Building-Technology Trends for Safer, More Sustainable Environments
As people continue to occupy buildings in this new environment, we will likely see five important building-technology trends this year.Leave a Comment
Last year brought many ups and downs, as the world tried to return to normalcy — from building restrictions being lifted to the introduction of new virus variants. With these challenges came the creation of new innovative solutions to help both people and businesses adapt to the new world, especially in the buildings that we occupy. These solutions are not only being implemented to combat challenges brought on by the pandemic, but to positively impact occupant well-being. As people continue to occupy buildings in this new environment, we will likely see the following five building-technology trends this year.
Indoor Air Quality Becomes a Focus
The COVID-19 pandemic has had a lasting effect on the way people view indoor environments. In fact, a recent study by Honeywell found that 87% of workers revealed heightened concerns about working in office buildings, and 62% would quit their job if their employer did not take action to create an indoor space that prioritized employee well-being. As employees return to their offices, experts are giving notice to indoor air quality (IAQ) and encouraging them to better educate themselves about it. Building owners, employers and integrators will need more resourceful to control HVAC systems to allow for better ventilation and filtration to promote healthier conditions and monitor IAQ, occupancy levels and energy usage. Building upgrades will become integral to maintaining employee satisfaction as this new technology will not only promote the safety of occupants but encourage sustainability as well.
AI-Driven Technology Helps With Sustainability Goals
Sustainability is no longer just a trend, but a vital aspect of survival for businesses. Companies must find new ways to perform daily tasks while meeting environment, social and government (ESG) goals. Part of this transition includes measuring progress towards sustainability, which is where artificial intelligence (AI) comes in. Pledging to go carbon-neutral requires monitoring buildings, vehicles and other aspects contributing to carbon footprints so companies can begin minimizing them. AI-driven technologies can effectively detect energy emissions reductions as well as air quality and pollution levels. Integrating AI into buildings for this purpose will soon become standard. In fact, AI use is projected to reduce greenhouse gas emissions by 16% and improve power efficiency by 15% within the next three to five years, according to Capgemini Research Institute.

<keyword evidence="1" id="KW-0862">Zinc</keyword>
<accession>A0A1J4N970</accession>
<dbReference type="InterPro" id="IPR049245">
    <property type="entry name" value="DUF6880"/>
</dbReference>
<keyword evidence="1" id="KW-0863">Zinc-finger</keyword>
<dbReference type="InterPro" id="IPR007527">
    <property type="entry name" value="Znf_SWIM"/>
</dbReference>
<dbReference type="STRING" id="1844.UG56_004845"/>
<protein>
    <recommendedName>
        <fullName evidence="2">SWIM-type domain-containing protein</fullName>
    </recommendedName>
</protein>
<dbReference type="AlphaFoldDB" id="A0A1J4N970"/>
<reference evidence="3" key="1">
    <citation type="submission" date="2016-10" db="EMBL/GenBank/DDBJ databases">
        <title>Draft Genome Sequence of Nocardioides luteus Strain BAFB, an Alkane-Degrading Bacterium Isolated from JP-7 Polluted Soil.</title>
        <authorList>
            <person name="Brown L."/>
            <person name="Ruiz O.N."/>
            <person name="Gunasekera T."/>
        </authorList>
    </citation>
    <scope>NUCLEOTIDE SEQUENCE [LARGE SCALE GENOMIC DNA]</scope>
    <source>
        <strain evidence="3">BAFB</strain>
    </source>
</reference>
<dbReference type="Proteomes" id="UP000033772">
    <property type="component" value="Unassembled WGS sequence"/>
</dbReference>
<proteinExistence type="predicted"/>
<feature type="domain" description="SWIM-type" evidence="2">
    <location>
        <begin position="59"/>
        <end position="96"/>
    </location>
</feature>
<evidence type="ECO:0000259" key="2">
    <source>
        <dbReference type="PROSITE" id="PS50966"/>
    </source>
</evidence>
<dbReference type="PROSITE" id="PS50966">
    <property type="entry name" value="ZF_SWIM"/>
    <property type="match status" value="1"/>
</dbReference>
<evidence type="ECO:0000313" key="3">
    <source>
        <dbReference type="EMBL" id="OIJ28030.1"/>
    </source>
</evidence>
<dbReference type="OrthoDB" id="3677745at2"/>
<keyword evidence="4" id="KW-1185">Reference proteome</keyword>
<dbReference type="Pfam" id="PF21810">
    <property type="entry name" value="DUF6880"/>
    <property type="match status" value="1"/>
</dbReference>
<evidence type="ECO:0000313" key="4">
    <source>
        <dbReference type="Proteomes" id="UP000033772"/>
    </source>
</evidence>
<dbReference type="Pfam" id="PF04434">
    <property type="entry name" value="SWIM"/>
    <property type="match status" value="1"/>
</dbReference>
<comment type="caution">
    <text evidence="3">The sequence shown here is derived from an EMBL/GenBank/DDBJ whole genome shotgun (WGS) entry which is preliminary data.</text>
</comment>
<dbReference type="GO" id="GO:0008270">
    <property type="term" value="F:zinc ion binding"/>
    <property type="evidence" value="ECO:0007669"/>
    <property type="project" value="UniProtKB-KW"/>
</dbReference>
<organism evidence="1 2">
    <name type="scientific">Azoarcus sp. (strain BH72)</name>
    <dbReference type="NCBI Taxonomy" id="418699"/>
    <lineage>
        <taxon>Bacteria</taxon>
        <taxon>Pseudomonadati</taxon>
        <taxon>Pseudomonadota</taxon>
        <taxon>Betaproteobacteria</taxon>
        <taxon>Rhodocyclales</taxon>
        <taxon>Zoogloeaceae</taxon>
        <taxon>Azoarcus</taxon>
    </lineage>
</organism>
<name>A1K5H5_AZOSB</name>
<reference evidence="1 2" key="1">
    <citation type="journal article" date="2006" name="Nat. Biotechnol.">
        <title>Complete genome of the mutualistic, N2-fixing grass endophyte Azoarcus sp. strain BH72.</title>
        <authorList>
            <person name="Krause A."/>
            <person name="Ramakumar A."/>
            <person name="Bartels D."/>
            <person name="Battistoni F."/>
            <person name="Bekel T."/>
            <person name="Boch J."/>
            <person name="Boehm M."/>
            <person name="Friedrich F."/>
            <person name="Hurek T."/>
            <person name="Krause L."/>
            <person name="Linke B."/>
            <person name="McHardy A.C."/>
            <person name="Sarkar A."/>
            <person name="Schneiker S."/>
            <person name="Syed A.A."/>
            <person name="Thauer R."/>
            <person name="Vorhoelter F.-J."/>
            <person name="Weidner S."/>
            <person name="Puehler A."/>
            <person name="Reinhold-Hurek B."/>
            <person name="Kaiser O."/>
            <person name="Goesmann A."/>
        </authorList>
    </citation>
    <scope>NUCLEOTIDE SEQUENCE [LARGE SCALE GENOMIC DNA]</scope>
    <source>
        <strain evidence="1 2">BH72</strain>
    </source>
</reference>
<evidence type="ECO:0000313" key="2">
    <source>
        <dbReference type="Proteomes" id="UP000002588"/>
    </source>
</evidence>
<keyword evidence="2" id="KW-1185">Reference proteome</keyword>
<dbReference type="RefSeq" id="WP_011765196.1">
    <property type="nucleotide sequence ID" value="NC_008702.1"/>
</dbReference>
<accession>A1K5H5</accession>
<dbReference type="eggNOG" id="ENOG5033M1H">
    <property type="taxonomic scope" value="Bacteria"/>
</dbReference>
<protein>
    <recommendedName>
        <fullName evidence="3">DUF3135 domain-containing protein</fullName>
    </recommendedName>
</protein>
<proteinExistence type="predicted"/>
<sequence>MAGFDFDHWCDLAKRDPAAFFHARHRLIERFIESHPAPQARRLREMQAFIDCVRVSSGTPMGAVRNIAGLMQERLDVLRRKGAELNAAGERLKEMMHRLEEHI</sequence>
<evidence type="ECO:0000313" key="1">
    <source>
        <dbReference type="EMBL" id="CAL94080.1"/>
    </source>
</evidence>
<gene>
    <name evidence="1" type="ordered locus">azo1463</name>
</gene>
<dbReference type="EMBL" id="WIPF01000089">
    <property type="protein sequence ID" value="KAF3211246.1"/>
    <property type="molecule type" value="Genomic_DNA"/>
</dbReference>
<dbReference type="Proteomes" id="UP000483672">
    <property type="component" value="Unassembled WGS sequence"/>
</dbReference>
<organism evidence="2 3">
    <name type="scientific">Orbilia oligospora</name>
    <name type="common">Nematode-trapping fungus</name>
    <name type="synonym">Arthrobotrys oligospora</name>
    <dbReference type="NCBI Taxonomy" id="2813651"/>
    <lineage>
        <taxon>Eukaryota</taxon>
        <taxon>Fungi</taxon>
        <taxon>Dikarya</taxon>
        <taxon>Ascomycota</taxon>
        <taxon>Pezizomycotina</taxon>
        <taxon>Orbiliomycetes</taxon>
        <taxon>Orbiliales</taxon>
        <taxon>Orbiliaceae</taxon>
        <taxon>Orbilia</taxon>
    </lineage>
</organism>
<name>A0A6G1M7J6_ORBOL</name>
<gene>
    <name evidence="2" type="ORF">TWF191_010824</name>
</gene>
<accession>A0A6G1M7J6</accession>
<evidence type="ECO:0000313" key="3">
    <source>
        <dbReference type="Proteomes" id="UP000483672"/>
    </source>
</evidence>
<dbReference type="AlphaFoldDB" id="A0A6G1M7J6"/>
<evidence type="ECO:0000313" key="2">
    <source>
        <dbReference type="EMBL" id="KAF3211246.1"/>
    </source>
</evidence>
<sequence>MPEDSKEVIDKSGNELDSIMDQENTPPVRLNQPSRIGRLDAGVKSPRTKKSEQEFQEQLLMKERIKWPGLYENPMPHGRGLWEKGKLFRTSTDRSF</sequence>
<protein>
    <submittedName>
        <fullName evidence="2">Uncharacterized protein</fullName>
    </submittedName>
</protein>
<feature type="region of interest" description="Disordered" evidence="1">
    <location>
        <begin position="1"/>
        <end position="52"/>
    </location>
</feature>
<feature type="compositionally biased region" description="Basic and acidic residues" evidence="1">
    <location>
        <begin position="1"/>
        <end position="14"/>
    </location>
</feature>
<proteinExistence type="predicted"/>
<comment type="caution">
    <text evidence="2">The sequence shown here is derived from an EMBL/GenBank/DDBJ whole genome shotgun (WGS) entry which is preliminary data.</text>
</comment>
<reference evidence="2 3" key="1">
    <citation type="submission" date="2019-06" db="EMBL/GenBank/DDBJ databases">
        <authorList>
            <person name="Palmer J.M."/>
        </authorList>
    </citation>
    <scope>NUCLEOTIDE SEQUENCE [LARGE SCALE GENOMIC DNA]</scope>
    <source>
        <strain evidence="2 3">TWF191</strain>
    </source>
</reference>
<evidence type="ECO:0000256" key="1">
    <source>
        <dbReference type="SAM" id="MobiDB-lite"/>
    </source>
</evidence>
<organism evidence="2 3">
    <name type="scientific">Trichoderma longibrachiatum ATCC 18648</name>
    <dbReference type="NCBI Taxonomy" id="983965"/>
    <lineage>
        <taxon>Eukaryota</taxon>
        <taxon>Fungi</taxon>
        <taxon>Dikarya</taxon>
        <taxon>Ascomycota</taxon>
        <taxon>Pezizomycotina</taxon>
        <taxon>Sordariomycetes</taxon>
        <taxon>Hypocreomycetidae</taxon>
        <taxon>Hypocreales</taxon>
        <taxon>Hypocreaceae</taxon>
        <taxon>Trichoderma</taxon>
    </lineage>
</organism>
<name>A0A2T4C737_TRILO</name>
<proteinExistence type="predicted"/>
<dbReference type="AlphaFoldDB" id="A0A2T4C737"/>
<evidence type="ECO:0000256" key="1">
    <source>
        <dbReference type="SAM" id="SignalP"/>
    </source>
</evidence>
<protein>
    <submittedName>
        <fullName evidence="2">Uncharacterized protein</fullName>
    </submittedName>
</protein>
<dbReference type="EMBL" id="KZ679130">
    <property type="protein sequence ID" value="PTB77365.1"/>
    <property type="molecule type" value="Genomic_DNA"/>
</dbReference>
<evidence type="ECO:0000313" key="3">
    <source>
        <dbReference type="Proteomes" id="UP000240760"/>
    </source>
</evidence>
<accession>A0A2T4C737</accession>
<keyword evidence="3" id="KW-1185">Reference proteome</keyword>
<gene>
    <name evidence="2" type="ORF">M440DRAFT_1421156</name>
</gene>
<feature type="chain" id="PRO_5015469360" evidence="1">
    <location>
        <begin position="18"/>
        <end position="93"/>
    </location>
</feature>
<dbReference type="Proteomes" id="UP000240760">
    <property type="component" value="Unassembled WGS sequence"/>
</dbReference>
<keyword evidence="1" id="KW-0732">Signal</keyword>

Operational Technology Cybersecurity Resiliency Grows
With remote work, the increase of smart devices and cloud storage and the popularity of interconnecting systems, buildings are experiencing more security threats. A strong cyber posture is needed not only for information technology (IT) systems but also for a building’s operational technology (OT) as IoT cyberattacks continue to escalate. Threats are becoming more sophisticated, making them harder to ward off. This year, understanding how to prevent attacks — and knowing what to do if one happens — will be a critical skill for building owners and facility managers alike.
Working Environments Will Need Smart Building Tech
According to a survey by PwC, 33% of business executives said they plan to implement a mix of in-person, hybrid and remote work environments; 19% plan to work in person; 18% are going all hybrid; and another 18% plan to mix in-person and hybrid environments. As businesses look for the best solution, working conditions and environments will have to adapt. Flexibility has become increasingly important for workers. Whether it is personal space, collaborative meeting spaces or quiet areas, building managers and employers are adjusting offices to create modern, hybrid workspaces. Intelligent building technology to control HVAC, lighting and energy usage, among other systems, can make buildings more effective and comfortable working environments.
Higher Quality and Quantity of Smart Buildings
In 2021, the U.S. Congress and President Biden signed the Infrastructure Investment and Jobs Act (IIJA). The act allocates $550 billion in spending to upgrade roads, bridges and public transportation. It also gives funding to sustainability and clean energy projects for infrastructure. This will help to create opportunities for smarter, more sustainable cities as well as help communities to build energy equity and resiliency.
As new needs in everyday work life present themselves, businesses must continue to improve their buildings with technologies like AI, security systems or IAQ solutions. These technologies will not only provide a healthier and more secure environment but also a more sustainable future.
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